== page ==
Posttraumatic Stress Disorder (PTSD), Borderline Personality Disorder (BPD), and Complex Trauma share a lot in common, and can even co-exist in the same person, making accurate assessment, and diagnosis that much more complicated.
Unlike a single traumatic event, complex trauma involves repeated or prolonged exposure to stress and trauma, including relational trauma. Due to its impact on emotional, neurological, and psychological development, PTSD and BPD, while distinct mental health conditions, are both often rooted in complex trauma.
For example, complex trauma can disrupt the development of a stable sense of self and ability to feel safe and secure, common features of both BPD and PTSD. Here are 6 more overlapping features often experienced in both BPD and PTSD:
1. Disrupted Attachment
People who experience complex trauma often have disrupted attachment patterns, making it difficult for individuals to develop healthy relationships and regulate emotions effectively. People diagnosed with PTSD or BPD have often had disrupted early attachment relationships.
2. Emotional Dysregulation
Emotional dysregulation is a common symptom of both PTSD and BPD. Complex trauma can lead to difficulties in regulating emotions, which can contribute to the development of both disorders. People who have experienced complex trauma may have intense emotions that are difficult to manage, leading to impulsivity, self-destructive behaviors, and mood swings.
3. Interpersonal Difficulties
Interpersonal difficulties are common in both PTSD and BPD. Folks who have experienced complex trauma may struggle to establish healthy boundaries, feel mistrustful of others, have difficulties forming secure attachments, or may experience a fear of abandonment, contributing to unstable relationships.
Hypervigilance is a common symptom of both PTSD and BPD. Hypervigilance is characterized by a heightened sense of alertness, feeling on edge, jumpy, or easily startled. Complex trauma can lead to hypervigilance due to the constant exposure to threats and danger, leading to difficulty relaxing and feeling safe.
5. Trauma-Related Triggers
Trauma-related triggers is a common feature of both PTSD and BPD. Folks who have experienced complex trauma often have emotional and somatic memories or triggers related to their traumatic experiences. These triggers can result in experiences of flashbacks, intense emotional reactions, and significant difficulty regulating emotions.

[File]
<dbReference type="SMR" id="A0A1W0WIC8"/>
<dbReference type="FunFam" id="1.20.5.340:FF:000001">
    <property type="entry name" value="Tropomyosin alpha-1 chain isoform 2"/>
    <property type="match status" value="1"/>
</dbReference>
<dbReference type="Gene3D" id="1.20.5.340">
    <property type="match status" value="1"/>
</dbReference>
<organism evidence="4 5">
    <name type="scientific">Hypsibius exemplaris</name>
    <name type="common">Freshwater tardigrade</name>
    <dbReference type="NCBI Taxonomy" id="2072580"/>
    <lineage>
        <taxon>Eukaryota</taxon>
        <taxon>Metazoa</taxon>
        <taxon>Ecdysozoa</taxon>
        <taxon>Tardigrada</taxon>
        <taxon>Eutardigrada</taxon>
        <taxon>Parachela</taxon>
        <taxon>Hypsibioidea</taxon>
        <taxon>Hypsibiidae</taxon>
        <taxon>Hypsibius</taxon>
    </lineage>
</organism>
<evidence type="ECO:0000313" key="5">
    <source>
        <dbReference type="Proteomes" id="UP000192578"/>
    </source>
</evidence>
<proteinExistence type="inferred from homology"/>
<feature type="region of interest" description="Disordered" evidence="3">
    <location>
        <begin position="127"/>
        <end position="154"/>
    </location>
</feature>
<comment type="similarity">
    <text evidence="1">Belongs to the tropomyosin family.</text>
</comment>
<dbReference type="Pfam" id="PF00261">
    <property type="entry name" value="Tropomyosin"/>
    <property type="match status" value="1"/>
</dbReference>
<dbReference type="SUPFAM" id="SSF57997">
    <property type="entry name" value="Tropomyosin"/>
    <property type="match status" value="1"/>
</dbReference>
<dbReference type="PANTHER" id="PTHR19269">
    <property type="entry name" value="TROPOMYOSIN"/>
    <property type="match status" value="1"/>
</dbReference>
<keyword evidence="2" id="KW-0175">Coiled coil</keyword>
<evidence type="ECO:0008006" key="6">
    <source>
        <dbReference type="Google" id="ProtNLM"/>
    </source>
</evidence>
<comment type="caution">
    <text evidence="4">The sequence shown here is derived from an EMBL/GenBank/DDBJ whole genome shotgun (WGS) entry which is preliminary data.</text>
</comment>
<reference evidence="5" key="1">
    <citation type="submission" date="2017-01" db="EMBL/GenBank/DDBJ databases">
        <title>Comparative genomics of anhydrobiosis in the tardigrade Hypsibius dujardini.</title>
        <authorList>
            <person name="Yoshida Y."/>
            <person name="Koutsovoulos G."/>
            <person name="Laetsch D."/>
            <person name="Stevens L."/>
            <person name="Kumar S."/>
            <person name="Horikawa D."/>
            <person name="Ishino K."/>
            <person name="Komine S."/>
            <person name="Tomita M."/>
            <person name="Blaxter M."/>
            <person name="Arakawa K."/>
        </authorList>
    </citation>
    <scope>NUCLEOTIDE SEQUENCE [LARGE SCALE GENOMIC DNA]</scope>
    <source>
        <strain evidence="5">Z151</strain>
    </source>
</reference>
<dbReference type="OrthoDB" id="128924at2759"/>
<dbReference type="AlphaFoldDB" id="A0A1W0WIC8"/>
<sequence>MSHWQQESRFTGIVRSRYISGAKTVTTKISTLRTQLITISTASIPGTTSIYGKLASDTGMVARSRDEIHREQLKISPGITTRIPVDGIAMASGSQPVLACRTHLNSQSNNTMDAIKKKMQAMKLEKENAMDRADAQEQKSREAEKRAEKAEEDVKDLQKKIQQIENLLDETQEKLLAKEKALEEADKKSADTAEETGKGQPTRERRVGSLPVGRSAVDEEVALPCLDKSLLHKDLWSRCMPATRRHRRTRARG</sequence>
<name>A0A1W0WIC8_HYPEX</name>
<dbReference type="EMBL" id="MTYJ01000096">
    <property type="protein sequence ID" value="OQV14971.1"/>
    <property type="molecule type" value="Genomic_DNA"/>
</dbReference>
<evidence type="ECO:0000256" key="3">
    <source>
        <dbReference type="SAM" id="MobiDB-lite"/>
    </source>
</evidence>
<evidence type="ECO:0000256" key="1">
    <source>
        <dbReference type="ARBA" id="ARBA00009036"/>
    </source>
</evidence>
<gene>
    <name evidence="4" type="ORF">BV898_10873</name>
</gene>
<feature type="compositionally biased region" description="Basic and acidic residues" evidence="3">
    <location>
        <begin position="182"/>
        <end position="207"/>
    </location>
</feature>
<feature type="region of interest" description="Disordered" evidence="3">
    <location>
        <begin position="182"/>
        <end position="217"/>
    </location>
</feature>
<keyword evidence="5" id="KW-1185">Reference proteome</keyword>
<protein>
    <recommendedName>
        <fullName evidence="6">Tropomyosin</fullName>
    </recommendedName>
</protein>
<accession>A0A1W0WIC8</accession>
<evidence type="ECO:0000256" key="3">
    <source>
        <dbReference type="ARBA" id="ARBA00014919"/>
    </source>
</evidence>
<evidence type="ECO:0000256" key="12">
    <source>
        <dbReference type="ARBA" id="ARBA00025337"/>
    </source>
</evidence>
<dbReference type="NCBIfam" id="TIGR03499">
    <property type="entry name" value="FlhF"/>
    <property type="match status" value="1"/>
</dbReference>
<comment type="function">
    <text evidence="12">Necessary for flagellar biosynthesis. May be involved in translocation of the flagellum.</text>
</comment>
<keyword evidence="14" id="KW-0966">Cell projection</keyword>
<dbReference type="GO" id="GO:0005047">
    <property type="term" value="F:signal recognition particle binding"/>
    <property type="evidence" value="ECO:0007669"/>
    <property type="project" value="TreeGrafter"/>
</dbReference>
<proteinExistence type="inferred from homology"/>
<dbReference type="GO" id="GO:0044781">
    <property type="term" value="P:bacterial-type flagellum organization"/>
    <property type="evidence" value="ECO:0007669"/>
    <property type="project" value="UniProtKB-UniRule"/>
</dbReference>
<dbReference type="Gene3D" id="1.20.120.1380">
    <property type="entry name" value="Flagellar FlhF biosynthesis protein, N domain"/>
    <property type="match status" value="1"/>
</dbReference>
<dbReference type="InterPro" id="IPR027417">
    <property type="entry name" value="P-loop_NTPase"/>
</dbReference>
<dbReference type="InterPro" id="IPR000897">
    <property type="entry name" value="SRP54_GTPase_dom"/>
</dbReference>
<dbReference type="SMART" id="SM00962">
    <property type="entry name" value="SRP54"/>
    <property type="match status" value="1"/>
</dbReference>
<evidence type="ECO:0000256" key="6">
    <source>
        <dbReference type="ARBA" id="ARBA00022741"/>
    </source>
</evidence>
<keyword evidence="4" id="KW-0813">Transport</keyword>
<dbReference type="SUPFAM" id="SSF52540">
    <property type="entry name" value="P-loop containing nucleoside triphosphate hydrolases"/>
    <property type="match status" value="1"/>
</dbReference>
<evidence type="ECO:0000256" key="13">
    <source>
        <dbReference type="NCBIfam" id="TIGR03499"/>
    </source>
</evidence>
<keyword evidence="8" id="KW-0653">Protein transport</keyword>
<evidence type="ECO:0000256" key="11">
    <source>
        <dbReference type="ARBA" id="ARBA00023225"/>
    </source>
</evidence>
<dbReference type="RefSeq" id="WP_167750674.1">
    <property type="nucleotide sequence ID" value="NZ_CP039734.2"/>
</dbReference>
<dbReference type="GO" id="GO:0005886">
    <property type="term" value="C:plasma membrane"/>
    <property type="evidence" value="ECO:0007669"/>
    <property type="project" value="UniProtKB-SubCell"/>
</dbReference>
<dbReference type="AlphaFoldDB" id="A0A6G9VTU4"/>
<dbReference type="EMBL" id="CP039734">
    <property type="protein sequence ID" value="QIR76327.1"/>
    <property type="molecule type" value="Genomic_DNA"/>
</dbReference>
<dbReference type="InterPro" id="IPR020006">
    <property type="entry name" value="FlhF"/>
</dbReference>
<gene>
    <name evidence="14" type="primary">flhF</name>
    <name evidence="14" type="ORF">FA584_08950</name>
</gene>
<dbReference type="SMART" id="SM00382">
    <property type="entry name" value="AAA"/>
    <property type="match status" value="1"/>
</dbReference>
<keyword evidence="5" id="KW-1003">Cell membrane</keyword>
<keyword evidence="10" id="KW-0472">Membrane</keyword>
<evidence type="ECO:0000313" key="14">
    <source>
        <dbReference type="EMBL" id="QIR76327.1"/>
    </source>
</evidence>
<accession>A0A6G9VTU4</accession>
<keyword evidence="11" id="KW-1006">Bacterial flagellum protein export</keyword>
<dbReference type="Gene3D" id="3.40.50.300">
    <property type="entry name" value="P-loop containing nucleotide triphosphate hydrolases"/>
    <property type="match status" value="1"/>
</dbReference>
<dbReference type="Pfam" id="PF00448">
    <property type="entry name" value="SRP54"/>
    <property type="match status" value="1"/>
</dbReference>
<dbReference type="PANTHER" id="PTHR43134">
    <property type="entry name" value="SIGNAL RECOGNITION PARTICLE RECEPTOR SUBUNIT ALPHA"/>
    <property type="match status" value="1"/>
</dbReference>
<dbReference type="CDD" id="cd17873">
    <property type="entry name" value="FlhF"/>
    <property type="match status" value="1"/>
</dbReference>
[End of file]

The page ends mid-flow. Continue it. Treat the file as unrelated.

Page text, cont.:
6. Dysfunctional Coping Strategies
People who have experienced complex trauma may develop dysfunctional coping strategies as a way to manage their emotions and cope with the trauma. These coping strategies can include avoidance of reminders of traumatic experiences, self-harm, or substance use, all of which can be common with both PTSD and BPD.
There are many more shared features of these PTSD, BPD, and complex trauma, as outlined in this Venn diagram:
This diagram is a very simplified representation of some complex mental health presentations. Each person's symptoms and experiences can vary widely. A mental health professional can help determine whether an individual's symptoms are more indicative of BPD, PTSD, or both, and develop an appropriate treatment plan to support them in their healing journey.
While BPD and PTSD can share symptoms, including anxiety, and depression, each condition has its unique set of symptoms and diagnostic criteria. Recognizing the role of complex trauma in the development of both PTSD and BPD can help us gain insight into root causes, core wounds, and pathways of treatment and recovery.
If you or someone you love is struggling with any of the above symptoms or conditions, know that help is available. Connect with us today.
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